Grapevine and Rose: Muslim Oral Ballads from Bosnia-Herzegovina

Masha Belyavski-Frank
xii + 228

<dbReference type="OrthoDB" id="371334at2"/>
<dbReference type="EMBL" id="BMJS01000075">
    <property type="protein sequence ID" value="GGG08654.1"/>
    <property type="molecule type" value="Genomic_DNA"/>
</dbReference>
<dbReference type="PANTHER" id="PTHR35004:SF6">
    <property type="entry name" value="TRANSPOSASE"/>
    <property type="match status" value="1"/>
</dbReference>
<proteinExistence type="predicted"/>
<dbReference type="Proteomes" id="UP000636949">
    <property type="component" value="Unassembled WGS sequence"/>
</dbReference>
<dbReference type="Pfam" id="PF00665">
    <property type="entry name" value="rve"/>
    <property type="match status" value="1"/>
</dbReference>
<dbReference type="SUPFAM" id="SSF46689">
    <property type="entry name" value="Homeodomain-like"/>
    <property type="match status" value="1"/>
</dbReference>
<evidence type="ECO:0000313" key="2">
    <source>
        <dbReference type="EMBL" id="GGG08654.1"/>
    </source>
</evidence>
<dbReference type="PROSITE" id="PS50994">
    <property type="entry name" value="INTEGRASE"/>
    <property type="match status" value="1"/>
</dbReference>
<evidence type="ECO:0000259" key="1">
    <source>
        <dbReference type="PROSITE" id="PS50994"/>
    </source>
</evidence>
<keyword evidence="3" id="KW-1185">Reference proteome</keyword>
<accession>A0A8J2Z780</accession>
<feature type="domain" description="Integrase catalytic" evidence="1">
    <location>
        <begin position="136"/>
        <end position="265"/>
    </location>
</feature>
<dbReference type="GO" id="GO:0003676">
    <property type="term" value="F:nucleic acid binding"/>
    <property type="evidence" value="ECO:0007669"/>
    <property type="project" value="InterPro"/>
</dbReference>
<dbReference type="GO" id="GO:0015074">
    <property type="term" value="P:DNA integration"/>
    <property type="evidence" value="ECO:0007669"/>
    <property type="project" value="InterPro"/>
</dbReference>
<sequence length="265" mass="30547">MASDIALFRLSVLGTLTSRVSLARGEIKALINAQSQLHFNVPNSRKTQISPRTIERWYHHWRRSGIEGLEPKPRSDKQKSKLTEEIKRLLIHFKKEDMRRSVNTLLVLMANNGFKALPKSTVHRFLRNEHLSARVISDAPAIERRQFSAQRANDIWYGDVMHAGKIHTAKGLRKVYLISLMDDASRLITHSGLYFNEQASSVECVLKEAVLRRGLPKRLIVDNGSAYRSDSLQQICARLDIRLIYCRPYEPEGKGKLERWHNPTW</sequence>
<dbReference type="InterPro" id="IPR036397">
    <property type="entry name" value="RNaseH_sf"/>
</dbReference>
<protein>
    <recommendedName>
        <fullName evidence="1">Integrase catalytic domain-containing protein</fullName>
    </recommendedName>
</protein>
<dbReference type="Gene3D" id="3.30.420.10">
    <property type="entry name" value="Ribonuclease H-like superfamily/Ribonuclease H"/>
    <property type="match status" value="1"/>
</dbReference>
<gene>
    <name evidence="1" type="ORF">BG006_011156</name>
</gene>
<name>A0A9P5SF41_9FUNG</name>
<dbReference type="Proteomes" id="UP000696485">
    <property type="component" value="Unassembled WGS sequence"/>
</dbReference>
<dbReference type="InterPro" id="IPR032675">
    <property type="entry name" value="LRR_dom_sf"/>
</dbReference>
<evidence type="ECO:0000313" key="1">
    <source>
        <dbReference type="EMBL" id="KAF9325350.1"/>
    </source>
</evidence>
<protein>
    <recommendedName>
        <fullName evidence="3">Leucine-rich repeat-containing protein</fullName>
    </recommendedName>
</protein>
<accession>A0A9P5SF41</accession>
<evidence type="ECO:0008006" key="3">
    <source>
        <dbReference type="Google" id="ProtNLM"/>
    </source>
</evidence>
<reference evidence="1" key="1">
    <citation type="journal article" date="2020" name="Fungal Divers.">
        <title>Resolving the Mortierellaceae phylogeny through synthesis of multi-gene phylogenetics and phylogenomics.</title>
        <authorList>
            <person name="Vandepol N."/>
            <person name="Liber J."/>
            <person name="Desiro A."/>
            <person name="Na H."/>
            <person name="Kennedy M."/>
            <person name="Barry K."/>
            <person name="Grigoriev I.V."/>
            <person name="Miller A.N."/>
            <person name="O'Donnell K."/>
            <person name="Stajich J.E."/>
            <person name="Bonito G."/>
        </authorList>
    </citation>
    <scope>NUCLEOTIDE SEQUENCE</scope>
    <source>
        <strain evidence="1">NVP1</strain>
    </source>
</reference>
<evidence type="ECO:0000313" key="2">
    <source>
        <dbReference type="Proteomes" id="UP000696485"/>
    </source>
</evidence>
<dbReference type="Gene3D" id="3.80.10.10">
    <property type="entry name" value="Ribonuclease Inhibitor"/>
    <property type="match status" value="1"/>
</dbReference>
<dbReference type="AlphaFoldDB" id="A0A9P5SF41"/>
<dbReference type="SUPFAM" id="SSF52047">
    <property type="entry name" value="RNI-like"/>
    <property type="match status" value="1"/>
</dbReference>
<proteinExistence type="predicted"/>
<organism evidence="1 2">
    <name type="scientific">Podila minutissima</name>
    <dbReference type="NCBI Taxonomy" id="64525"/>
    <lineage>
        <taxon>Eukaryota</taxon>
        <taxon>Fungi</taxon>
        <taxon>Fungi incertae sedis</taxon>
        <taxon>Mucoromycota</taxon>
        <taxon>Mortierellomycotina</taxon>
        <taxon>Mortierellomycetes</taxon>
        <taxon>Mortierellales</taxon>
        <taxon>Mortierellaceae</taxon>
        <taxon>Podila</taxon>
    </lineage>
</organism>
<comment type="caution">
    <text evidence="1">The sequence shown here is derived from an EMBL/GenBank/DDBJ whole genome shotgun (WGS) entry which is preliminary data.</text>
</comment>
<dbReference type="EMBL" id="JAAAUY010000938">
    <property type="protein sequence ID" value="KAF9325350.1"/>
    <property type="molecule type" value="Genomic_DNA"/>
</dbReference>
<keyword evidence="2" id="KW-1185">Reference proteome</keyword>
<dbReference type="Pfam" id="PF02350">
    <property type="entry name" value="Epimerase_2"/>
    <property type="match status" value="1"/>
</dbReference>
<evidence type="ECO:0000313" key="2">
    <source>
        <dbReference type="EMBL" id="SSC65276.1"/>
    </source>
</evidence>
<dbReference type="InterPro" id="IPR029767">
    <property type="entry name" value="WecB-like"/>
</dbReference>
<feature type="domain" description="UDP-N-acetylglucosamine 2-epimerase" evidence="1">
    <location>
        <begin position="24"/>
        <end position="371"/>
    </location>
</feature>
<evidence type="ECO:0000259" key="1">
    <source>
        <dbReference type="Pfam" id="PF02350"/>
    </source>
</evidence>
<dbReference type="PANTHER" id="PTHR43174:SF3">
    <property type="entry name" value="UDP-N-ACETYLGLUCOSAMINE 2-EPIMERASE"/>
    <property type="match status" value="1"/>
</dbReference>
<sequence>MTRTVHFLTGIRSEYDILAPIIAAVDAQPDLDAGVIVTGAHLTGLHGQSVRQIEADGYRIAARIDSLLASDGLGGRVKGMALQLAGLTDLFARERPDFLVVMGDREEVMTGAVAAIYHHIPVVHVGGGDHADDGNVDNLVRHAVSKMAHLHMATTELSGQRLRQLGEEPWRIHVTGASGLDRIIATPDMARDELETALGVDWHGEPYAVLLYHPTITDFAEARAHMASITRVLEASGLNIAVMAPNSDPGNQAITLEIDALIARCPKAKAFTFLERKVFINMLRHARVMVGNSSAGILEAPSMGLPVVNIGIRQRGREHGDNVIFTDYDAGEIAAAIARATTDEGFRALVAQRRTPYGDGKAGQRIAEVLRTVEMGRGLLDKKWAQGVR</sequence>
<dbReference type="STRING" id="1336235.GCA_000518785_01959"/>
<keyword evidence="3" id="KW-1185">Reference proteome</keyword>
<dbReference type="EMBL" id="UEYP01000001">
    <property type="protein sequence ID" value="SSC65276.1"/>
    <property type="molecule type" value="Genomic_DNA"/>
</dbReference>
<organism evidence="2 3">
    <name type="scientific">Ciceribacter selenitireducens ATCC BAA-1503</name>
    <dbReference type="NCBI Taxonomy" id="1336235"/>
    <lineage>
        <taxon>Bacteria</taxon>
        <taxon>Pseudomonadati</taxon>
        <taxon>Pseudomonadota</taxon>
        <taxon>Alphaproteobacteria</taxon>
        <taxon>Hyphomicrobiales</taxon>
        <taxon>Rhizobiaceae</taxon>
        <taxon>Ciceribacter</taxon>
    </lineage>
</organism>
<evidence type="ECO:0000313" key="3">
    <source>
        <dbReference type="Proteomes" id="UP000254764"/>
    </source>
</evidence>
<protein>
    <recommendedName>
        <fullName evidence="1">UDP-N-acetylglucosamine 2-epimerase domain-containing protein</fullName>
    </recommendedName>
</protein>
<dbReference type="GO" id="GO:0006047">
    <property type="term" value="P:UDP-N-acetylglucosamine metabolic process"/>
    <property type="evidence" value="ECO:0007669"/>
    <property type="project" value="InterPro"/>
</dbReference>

An important part of Balkan folk literature, oral ballads of the Muslims in Bosnia-Herzegovina are part of the European tradition of ballads. One of the broad themes that one encounters repeatedly in Bosnian Muslim oral ballads is the stepping outside of boundaries by the protagonist. In order to protect his honor, to be faithful to his religion, or to be faithful to his beloved, the protagonist follows a higher command despite the dictates or expectations of society and in that lies his tragedy. There is a great variety of symbolism to be found in these ballads, a symbolism that is often both delicate and subtle. Emotions are expressed by objects that have rich layers of connotations beyond their immediate use. Symbolism related to embroidery is very common. As a girl embroiders in a high tower by a window or in a garden, events unfold around her, and the embroidery or her embroidery frame symbolizes her emotions. Other symbolic objects are associated with men, such as the tambura, a type of stringed instrument. The hero will pick up his tambura and sing of his emotions, which may not be expressed in speech. This anthology contains a range of ballads, including those with historical and cultural references, as well as references to traditional Bosnian folk beliefs. Included are well-known ballads, such as “Hasanaginica,” also known as “What Gleams White On The Green Mountain,” as well as two ballads on the death of the Morić brothers of Sarajevo. But there are also rarer gems, including the brief, but highly emotional, “I Dreamt A Dream.” Finally, this bilingual anthology contains an extensive introduction with discussion of poetic doublets, loanwords, and symbolism as well as the cultural framework, which helps to shape these ballads and inform their place as one of the major genres of Bosnian folk literature.